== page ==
Kimono Wings, 36×72 inch woodcut print, detail

I spend a great deal of time drawing as I find it the inspiration I need to facilitate carving, which in my work, is also an act of drawing.

Carving is a meditative state; a very fertile ground for intuitive choices. I never know until I am in the act of carving what I will take away. Carving is the stage in which a print either comes alive or dies, so remaining active and intuitive is very important.

Once the carving is done, the printing of color begins. This is a wonderful time as color is so very rich in meaning and beauty. The printer’s ink I use is oil-based and can be manipulated in translucencies and in boldness giving me a great deal of room for creating atmosphere and space. The ink is rolled onto the surface until I achieve a smooth consistency for transferring onto the paper.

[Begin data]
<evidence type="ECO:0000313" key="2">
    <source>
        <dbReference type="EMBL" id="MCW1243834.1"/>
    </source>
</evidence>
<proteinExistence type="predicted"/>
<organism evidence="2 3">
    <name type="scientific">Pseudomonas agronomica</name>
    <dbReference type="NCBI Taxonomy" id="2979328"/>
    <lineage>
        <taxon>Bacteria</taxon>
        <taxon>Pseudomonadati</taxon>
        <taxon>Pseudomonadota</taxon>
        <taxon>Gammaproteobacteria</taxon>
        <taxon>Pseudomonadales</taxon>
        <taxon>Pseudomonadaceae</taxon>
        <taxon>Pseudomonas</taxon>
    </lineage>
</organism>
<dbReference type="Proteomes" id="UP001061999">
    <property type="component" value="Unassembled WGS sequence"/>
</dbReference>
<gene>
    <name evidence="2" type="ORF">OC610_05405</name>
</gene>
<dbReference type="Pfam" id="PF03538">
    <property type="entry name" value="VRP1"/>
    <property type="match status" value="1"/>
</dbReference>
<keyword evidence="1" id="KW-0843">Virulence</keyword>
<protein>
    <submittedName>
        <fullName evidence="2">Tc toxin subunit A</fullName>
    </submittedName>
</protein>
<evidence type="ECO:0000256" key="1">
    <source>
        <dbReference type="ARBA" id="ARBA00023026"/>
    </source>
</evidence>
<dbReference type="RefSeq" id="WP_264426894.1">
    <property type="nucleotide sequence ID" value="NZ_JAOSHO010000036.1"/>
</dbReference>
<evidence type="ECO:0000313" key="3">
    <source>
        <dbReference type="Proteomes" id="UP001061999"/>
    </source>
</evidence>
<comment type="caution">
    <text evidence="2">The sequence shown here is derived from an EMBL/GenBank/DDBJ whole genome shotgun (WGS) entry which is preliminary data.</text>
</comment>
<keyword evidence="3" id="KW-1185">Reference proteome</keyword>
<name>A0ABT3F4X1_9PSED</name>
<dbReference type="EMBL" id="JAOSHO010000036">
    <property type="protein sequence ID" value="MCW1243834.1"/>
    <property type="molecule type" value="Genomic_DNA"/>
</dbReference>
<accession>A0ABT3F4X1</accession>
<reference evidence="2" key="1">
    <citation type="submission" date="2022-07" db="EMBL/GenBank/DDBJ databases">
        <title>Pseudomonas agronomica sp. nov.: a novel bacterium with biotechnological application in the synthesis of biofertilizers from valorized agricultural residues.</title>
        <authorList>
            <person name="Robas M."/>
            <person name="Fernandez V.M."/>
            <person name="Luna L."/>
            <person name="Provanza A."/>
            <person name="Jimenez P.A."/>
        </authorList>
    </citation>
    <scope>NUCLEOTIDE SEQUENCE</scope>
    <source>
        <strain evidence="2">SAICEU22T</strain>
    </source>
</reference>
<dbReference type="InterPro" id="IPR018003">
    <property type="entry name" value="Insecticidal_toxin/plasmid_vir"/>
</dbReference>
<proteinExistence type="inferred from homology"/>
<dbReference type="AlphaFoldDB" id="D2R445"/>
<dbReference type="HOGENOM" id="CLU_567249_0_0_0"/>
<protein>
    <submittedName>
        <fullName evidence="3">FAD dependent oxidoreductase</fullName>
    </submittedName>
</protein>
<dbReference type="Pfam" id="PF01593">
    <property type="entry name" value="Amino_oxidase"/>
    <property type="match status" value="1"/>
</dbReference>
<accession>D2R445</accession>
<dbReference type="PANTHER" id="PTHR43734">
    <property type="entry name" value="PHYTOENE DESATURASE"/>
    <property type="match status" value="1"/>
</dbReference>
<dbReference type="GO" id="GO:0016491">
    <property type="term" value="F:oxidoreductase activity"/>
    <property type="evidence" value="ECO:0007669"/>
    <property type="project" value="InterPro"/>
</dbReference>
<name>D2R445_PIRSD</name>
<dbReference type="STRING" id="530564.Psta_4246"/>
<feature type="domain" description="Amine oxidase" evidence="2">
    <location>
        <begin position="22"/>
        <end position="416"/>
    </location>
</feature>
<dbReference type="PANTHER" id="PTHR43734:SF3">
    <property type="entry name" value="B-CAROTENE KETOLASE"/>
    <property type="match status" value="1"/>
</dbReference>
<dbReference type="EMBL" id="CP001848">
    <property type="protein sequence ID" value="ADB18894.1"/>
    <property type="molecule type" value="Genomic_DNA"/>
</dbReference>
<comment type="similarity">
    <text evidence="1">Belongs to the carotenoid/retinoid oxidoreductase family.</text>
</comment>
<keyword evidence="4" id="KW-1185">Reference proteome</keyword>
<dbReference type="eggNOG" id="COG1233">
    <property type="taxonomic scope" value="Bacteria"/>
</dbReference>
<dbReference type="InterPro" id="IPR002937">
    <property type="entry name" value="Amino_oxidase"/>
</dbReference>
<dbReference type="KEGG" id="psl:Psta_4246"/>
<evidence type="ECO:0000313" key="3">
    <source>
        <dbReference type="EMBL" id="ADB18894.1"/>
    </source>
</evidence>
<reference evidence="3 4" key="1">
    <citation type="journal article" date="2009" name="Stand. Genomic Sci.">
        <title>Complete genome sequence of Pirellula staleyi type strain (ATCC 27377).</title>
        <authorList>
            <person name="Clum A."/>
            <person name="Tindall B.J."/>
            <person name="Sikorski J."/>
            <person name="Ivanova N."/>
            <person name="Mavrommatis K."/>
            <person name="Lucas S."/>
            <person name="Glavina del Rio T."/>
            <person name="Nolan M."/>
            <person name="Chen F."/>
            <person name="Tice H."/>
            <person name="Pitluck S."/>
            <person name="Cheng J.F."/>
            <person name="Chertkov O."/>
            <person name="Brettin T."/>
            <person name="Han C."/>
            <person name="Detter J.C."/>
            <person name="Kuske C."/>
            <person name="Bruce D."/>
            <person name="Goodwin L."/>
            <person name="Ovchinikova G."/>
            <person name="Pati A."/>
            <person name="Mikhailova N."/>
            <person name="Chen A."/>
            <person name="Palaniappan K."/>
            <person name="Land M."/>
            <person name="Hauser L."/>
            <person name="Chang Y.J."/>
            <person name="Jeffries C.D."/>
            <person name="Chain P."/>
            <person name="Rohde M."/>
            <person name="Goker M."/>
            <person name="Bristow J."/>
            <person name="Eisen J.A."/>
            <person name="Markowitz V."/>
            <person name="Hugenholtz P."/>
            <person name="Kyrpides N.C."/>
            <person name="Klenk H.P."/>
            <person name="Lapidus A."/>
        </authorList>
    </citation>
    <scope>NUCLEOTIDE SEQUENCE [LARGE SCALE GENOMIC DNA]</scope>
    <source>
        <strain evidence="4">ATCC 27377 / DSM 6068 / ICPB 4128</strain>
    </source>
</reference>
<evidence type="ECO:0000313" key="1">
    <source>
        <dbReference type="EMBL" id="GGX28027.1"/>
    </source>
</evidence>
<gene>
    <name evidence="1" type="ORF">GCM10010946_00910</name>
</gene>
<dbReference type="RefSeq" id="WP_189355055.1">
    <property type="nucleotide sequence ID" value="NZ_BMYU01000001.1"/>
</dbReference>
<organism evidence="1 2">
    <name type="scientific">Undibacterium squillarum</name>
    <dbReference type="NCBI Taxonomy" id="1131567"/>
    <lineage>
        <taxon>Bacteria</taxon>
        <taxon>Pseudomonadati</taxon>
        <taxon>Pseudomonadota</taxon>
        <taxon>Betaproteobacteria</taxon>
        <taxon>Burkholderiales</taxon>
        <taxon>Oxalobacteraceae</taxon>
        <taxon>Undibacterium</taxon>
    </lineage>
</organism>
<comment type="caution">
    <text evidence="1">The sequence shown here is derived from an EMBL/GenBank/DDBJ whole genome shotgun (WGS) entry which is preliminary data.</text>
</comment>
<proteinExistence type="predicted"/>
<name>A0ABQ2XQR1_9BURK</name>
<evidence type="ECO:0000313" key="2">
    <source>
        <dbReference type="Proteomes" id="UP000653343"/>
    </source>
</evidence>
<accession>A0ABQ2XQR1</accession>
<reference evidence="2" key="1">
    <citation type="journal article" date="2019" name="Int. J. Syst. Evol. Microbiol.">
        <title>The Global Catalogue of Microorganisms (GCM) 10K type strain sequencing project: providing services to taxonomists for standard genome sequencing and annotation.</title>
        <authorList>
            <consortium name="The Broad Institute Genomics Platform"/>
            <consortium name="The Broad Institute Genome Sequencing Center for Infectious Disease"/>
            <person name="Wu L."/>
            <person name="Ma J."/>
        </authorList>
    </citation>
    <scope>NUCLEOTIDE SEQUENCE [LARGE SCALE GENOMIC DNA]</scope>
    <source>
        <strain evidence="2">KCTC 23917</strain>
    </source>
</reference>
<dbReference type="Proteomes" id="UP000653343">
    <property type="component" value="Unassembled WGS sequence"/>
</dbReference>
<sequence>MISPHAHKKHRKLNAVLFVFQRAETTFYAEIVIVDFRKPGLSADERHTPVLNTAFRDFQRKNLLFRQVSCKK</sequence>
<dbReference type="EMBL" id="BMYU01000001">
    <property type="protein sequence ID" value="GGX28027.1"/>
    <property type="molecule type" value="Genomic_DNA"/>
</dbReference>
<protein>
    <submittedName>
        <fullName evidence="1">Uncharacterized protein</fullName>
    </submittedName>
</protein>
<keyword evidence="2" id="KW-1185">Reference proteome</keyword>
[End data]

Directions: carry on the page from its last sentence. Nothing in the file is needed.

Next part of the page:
As my work is very large, I roll up the paper so that I can roll it out onto the inked block. I then press the back of the paper so the ink will transfer, and when this is done, I pull the paper back up off the block to view the resulting image. Each color must be carved and printed separately and pressed onto the paper until the composition is complete.

You will notice a Japanese aesthetic in my work due to the brush strokes carved into the wood referred to as the “sabistuke” manner, as well as Ukiyo-e carved lines, and the use of multiple woodblocks to develop the colors in the compositions; a heritage of my early artistic training with Japanese master artists in traditional Sumi-e painting and Hanga woodcut prints.  ~Georganne Watters